Insights Blog

The technology underpinning Germany’s bid for EURO 2020 glory 

Exasol and the DFB Data Lab

In this blog, Dr Sebastian Koppers, Project Lead TechLab at the DFB-Akademie (German Football Association), talks to Exasol about how his team identifies and uses the most relevant football technology behind the scenes to help the German national team take on the best in Europe at EURO 2020. It covers: 
– How technology supports football decision making and performance 
– Comparisons between football and other industries
– How technology is reducing the traditional element of luck in football  

Exasol is proud to be an official partner of the DFB.

Technology has always played an important role in football. Just ask Joachim Löw, Gareth Southgate and the other managers who, with the weight of a nation’s sporting hopes on their shoulders, will be walking the tightrope of glory and failure at EURO 2020. 

Nowadays coaches, physios, fans, pundits, commentators – just about everyone – is looking for insights to predict and improve how their team and individual players will perform. This is why Dr Sebastian Koppers’ cutting-edge work as the project lead at the DFB-Akademie’s (German Football Association) Techlab is so interesting. 

“The main focus for us is how data and technology can support the game of football. We’re there to help the experts make better decisions by enabling them to do their work more efficiently, on and off the pitch,” says Koppers.

Put simply, Techlab carries out experiments using the latest technology and science. The team pose questions and create hypotheses. They then evaluate and test the impact and validity of technology in answering these questions. With the focus always on the end user (the players) and how it impacts the sport – rather than tied to any monetary measure of success – Techlab has complete freedom to innovate. 


We have three strategic pillars,” says Koppers. “The first one is player-centricity. This means looking at how different technology impacts a player’s performance and asking them about it.”

This user research can be very subjective but by regularly surveying how players feel about changes or a piece of tech, Koppers and his team can start to build a picture of what needs to improve.

“We sit down with the experts and make sure we get multiple perspective on what we measure. Then we basically align on a metric framework, but we’re very open about the limits and blind spots of those metrics in perceiving the impact later on,” he says.

On-site technology and long-term testing

Following player-centric evaluation, the second pillar comes into play. Koppers explains: “We put technology on our purpose-built campus where we can trial it for a dedicated period of time. This allows us to test and learn from it – and to see whether or not we implement it. We work in collaboration with clubs on this, so we can incorporate things into their training regimes.”

Open innovation positioning 

The final pillar involves TechLab helping teams to get practical value and sift through the mountain of potential data dead ends.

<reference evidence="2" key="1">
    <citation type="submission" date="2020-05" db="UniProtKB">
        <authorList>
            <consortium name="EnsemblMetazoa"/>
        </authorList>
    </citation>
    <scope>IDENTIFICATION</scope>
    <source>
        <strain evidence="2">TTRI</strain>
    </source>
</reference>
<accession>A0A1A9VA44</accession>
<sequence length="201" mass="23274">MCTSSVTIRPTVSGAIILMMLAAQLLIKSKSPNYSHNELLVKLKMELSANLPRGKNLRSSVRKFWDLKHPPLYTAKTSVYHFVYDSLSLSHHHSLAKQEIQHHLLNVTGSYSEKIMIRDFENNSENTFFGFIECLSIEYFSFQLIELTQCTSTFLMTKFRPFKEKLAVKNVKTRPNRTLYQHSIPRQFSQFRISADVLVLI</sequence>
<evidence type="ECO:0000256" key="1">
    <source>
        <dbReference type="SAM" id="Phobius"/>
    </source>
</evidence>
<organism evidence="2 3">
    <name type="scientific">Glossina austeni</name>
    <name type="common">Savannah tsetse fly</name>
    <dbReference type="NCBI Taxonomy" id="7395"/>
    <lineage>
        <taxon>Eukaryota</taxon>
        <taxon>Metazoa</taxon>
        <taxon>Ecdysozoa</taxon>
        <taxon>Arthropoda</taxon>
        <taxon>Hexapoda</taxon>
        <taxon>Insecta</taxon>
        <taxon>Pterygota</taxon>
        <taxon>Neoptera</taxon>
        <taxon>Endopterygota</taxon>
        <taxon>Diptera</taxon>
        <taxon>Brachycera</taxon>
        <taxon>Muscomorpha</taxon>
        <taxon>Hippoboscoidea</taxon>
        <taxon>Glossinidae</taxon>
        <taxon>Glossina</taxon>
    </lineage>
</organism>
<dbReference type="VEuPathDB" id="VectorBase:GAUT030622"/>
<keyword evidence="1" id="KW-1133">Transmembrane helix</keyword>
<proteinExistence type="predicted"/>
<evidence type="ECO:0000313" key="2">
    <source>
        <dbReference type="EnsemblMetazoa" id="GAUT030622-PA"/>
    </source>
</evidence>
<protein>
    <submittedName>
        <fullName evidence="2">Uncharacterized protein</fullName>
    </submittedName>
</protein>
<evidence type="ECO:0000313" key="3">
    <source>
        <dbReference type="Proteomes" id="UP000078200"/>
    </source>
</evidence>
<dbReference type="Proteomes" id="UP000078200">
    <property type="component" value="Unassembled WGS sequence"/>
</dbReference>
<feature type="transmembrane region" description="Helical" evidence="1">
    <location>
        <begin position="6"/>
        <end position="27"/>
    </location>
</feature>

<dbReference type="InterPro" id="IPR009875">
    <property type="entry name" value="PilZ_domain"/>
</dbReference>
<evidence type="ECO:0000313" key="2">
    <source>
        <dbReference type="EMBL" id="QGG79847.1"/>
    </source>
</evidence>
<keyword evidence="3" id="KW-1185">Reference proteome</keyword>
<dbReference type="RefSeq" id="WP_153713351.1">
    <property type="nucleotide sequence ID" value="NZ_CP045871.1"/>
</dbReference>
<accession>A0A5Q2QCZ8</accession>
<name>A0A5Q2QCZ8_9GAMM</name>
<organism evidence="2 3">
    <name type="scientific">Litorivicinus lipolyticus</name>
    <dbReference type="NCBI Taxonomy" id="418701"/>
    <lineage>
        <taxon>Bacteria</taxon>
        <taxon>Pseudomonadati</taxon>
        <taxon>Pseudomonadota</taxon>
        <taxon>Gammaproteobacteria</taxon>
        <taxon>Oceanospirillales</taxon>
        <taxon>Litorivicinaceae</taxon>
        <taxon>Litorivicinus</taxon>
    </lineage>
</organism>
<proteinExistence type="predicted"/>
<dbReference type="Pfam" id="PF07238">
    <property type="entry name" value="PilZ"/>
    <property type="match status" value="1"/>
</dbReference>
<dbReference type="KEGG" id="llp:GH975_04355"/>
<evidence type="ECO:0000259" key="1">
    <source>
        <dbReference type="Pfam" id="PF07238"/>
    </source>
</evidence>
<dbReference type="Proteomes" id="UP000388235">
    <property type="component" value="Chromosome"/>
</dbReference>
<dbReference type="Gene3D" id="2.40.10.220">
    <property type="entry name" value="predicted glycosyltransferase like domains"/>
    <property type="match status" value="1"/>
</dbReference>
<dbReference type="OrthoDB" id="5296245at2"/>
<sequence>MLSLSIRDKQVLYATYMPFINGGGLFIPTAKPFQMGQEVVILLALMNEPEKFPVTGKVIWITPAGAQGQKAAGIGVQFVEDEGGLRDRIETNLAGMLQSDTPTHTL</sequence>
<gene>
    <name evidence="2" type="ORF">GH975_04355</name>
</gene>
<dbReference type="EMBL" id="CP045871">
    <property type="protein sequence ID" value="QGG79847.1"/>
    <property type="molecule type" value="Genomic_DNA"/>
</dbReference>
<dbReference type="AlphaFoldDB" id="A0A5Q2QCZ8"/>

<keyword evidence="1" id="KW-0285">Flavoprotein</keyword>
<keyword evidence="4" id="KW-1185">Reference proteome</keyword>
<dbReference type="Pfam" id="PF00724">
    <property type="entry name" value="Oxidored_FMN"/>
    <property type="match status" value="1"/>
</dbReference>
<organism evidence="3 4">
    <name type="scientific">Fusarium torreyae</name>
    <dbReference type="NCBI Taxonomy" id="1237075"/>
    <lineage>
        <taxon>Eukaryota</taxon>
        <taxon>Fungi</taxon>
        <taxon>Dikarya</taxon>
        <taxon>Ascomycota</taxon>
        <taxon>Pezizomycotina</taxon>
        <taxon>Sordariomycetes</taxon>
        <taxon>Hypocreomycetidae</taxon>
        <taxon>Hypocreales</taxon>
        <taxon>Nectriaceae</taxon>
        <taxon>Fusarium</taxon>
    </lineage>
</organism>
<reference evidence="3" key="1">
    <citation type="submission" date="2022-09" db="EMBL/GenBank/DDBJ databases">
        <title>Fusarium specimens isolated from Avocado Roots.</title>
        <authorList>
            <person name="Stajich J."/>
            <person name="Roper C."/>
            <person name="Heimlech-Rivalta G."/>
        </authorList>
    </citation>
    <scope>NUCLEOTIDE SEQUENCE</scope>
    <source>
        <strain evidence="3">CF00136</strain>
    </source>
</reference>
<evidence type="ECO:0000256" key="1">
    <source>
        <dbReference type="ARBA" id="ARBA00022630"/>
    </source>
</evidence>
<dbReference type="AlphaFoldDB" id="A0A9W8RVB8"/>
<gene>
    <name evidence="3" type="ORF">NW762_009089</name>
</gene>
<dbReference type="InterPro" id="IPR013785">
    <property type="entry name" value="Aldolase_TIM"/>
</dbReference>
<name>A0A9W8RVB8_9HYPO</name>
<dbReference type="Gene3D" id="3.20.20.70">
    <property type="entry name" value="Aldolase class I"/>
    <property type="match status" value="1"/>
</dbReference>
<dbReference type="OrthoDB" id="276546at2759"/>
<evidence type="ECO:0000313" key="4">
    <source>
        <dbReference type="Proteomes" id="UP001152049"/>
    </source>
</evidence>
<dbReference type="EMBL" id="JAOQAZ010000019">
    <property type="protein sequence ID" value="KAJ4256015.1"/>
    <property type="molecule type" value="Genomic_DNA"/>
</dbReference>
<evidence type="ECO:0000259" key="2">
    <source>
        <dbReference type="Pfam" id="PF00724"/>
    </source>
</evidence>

“We see ourselves as a kind of orchestrator or translator for the offerings from the tech suppliers into the real world of professional football,” says Koppers, who’s keen to point out they aren’t always creating the raw innovation. “We want to be the people getting the right minds to the table, understanding what the needs are, and then giving players and clubs the the real-life benefits of what best suits them.”

Universal challenges and learnings

Interestingly, in TechLab’s experience the differences between science in football compared to other industries are pretty negligible. In fact, he’s discovered that there are some universal challenges.

“We thought a lot about how we actually design the process of those questions getting to us, specifying them and then giving the value back to the experts. We’ve been lucky to visit a couple of US facilities and clubs last year. And basically, it’s the same problem everywhere. For example, all science departments have the same questions,” says Koppers. 

The team has learnt from past experiences in other industries and adopted methodologies which work for them. For instance, the team advocates agile working, but they’re not prescriptive on incorporating two weeks sprints.

“We also learnt to be very concise with the language we use to share insights and work together,” says Koppers. “As you can imagine, with the range of people we work with, we’re all coming from a lot of different backgrounds and experiences.”

What does this all mean for EURO 2020 and beyond?

“Don’t expect to see too many visible technological changes for the tournament. We’re all used to AR or people using iPads on the sidelines of matches. I don’t think that’s too much of a game changer,” says Koppers. “Most of the impact is happening behind the scenes. I would strongly recommend the viewers to just think about what’s going on behind all those games this summer. If for example, a team stays healthy and performs well all tournament think about all the work we’re doing with the federation.”

So, if a certain team just happens to win on penalties, with all this behind-the-scenes innovation and data analytics, there’s no justification to put that down to luck any more, is there? 

If you’re interested in finding out more from Dr Sebastian Koppers about his work, listen to the latest episode of the DataXpresso podcast. We’ll be regularly posting podcasts, articles and videos on our EURO 2020 hub, so check back soon!  


Start your Journey

Get in touch today

Let us know how we can support your business.